My opinion on BYOT shifted when I realized how often I use technology as a professional. Sure, I use it for instruction, but what about meetings? I access Infinite Campus to see student grades. During professional development sessions, I can take notes with an application that shares my files with my online cloud. I access my shared Google calendar when planning the next due date. While grading, I use my phone’s calculator (after all, I am an English teacher). Why shouldn’t I take the opportunity to guide students through using the same tools they will use upon graduation? More often than not, they are teaching me!
Interestingly, BYOT has made differentiation much more personal for my students. Within my classroom, I can use Socrative, PollEverwhere, and JoinMe to connect with students through their technology. Last year, I noted that I had greater student participation when I used these applications or sites. Why? I asked my students. I learned that the “safe” space for communication, including anonymous answers, allows students to answer freely, without fear of judgment. I don’t have to tell you that peer pressure is a source of stress for our learners. Therefore, when students participate in individual work, I offer QR codes on each desk with links to extensions and remediation. Students choose the link that best suits them; this eliminates the fear of asking for help that some students encounter when they simply don’t understand. Suddenly, my quiet students, my special needs students, my highly gifted students, and my nervous students had a voice and a lifeline, and they are united in that they are all learning every day, and in their own ways. Use of BYOT facilitated unity in my classroom, and students’ confidence levels have soared.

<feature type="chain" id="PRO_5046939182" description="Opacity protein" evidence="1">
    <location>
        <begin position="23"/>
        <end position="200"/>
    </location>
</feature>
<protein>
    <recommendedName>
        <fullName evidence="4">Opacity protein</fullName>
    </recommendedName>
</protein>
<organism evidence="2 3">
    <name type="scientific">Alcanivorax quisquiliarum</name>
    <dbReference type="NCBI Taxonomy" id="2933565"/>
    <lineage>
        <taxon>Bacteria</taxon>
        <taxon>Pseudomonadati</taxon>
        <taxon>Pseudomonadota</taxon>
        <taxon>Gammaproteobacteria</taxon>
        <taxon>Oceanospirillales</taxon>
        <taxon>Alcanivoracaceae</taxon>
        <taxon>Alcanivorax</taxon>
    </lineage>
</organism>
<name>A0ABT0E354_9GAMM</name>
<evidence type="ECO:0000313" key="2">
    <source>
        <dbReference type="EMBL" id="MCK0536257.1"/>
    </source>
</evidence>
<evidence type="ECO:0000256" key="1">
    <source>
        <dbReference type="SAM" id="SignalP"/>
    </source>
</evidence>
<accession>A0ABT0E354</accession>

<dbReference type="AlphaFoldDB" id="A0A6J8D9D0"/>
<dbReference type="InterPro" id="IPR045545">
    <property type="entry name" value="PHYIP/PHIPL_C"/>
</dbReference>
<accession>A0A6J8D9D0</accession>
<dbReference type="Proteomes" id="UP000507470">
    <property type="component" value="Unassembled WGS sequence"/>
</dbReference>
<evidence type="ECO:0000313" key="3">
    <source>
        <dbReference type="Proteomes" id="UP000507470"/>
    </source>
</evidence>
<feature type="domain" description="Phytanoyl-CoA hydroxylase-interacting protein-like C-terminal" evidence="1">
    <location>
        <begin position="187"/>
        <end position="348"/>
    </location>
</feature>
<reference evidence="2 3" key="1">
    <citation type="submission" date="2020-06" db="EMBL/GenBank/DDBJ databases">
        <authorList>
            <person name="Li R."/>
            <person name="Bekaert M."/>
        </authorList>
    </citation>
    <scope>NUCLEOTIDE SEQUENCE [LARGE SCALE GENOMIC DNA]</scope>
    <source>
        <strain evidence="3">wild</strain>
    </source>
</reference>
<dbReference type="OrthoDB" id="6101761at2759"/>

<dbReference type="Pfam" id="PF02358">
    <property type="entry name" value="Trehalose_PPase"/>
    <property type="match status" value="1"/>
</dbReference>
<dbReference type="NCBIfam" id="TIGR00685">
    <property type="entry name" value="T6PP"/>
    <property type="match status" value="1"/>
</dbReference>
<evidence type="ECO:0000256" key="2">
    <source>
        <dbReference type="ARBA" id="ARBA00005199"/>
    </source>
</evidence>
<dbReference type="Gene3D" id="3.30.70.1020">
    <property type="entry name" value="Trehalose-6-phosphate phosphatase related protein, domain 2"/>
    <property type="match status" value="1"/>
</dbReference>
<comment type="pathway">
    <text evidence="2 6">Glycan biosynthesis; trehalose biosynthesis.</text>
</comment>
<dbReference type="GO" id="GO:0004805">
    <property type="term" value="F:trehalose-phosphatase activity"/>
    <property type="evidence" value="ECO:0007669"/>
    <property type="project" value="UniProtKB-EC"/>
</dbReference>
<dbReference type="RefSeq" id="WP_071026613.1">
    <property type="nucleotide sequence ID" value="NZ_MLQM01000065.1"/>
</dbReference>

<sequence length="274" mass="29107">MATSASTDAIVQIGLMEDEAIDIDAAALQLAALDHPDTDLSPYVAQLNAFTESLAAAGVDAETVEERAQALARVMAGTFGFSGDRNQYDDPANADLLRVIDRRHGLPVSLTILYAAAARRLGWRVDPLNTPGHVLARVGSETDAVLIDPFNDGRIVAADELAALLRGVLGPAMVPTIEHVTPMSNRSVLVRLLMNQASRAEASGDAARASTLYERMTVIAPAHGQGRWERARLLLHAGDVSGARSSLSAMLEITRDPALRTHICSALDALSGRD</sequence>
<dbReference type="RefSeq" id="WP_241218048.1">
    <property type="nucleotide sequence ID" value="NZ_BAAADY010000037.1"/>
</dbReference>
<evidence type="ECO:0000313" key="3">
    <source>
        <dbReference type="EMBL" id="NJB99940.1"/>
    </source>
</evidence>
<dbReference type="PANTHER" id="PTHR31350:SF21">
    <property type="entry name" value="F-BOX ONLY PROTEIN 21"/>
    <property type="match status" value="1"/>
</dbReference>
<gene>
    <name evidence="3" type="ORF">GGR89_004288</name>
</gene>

Twitter: It’s not just for the birds anymore.
I often wish I had more opportunities to communicate effectively with my students, their parents, and the community. I feel – and studies demonstrate – that this communication is imperative to student success.
Outside of my classroom, I use my school Twitter for homework reminders, learning extensions, academic sources, newsletters to parents, and professional development. My professional library of resources is interminably expanding, and – to be completely honest – my teaching has changed completely through suggestions by fellow educators (strangers!) from around the world.
The potential for academic growth is infinite. In fact, author Robert Theobald wrote, “In the future, we shall measure our lives by our own growth and our ability to help others grow.” As a teacher, it is my job – and passion – to facilitate and participate in this growth. The choice to incorporate BYOT into my classroom permits me to learn and extend curriculum with and for my students, and I know I am encouraging a positive opportunity for student success and growth in the process. Community communication facilitates student success, even in 140 characters or less.
Photo Credits – George Ramirez